Revival and Revivalism
THE MAKING & MARRING OF AMERICAN EVANGELICALISM 1750-1858NEWIain MurrayThis is not merely a record of the churchs past. Rather, those who read it will soon realise that it provides a key to understanding contemporary evangelicalism and its deep needs. It...
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THE MAKING & MARRING OF AMERICAN EVANGELICALISM 1750-1858NEWIain MurrayThis is not merely a record of the churchs past. Rather, those who read it will soon realise that it provides a key to understanding contemporary evangelicalism and its deep needs. It may not be too much to claim that this volume is essential reading for Christians who desire true revival in the churches of our own day. - Sinclair Ferguson, Westminster Theological Seminary. 455 pages, from Banner of Truth.
'Anyone interested in revivals of religion, whether that interest grows primarily out of the academy or the church, will find Revival and Revivalism a valuable new resource.' Professor Garth M. Rosen, Gordon-Conwell Theological Seminary.
Marrying careful historical research to popular and relevant presentation, Revival and Revivalism traces the spiritually epoch-making events of the eighteenth and nineteenth centuries through the eyes of those who lived at their centre. Fundamental to the book's thesis is a rejection of the frequent identification of 'revival' with 'revivalism'. The author demonstrates that a common understanding of the New Testament idea of revival was prevalent in most denominations throughout the period 1750-1858. Revivalism, on the other hand, is different both in its origin and in its tendencies. Its ethos is mancentred and its methods too close to the manipulative to require a supernatural explanation. Iain Murray argues that an inability to recognize this distinction has led many to ignore the new and different teaching on evangelism and revival which began to be popularized in the 1820s. While the case against that teaching was argued almost universally by the leaders of the Second Great Awakening their testimony was submerged beneath propaganda which promised a 'new era' if only the churches would abandon the older ways.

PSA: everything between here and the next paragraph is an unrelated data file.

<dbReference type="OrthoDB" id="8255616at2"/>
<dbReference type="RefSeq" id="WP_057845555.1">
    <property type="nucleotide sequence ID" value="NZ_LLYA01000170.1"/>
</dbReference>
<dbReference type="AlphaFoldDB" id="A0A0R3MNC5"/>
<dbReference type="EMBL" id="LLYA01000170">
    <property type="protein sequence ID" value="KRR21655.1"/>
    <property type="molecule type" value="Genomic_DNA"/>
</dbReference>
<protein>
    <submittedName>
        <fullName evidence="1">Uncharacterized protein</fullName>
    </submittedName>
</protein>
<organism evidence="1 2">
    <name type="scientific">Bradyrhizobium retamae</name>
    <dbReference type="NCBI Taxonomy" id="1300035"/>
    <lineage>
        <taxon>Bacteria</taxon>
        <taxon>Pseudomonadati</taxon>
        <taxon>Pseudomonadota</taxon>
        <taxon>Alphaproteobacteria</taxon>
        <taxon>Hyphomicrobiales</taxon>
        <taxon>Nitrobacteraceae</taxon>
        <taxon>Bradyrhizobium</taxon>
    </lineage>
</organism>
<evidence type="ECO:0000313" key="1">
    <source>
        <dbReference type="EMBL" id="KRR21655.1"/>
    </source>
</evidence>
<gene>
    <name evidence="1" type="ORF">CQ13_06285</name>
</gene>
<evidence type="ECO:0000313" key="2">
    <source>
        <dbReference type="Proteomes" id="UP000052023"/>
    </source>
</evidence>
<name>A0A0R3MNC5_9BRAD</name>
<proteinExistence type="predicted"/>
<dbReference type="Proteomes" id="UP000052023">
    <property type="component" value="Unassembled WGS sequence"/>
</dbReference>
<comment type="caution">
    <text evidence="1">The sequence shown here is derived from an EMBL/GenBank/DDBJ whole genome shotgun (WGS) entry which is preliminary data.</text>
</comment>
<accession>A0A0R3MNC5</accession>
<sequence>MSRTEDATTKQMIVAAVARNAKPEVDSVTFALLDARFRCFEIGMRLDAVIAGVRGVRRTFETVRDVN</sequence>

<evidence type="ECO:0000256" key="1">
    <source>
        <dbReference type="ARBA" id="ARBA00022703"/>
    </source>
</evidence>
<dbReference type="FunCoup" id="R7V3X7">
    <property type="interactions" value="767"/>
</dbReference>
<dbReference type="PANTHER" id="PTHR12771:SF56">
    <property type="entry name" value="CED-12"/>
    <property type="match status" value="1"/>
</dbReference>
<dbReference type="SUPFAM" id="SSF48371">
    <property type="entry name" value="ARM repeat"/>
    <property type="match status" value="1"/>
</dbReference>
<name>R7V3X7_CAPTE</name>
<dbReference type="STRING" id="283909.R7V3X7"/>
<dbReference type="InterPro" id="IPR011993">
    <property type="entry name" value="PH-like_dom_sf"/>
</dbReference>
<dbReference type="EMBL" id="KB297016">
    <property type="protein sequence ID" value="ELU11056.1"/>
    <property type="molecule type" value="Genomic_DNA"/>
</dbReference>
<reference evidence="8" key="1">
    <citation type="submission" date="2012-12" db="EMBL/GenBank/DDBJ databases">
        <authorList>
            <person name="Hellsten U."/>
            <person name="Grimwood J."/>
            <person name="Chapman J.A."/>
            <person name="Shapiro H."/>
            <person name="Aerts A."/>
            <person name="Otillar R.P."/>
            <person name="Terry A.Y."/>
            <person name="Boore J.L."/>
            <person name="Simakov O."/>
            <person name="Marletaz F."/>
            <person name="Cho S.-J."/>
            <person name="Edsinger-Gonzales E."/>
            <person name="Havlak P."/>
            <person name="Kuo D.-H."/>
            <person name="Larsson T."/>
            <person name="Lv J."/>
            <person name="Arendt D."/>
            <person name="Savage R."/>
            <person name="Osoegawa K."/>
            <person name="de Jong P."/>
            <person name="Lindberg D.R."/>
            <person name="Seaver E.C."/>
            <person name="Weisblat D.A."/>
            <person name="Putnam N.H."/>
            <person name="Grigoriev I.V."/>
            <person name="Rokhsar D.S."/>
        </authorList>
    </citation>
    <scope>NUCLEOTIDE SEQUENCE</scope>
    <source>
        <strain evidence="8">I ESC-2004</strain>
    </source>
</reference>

Murray, born in Lancashire, England, was educated in the Isle of Man and at the University of Durham and entered the Christian ministry in 1955. He served as assistant to Dr. Martyn Lloyd-Jones at Westminister Chapel (1956-59) and subsequently at Grove Chapel, London (1961-69) and St. Giles Presbyterian Church, Sydney (1984-84), Although remaining a minister of the Presbyterian Church of Australia, he is founding trustee for Banner of Truth Trust.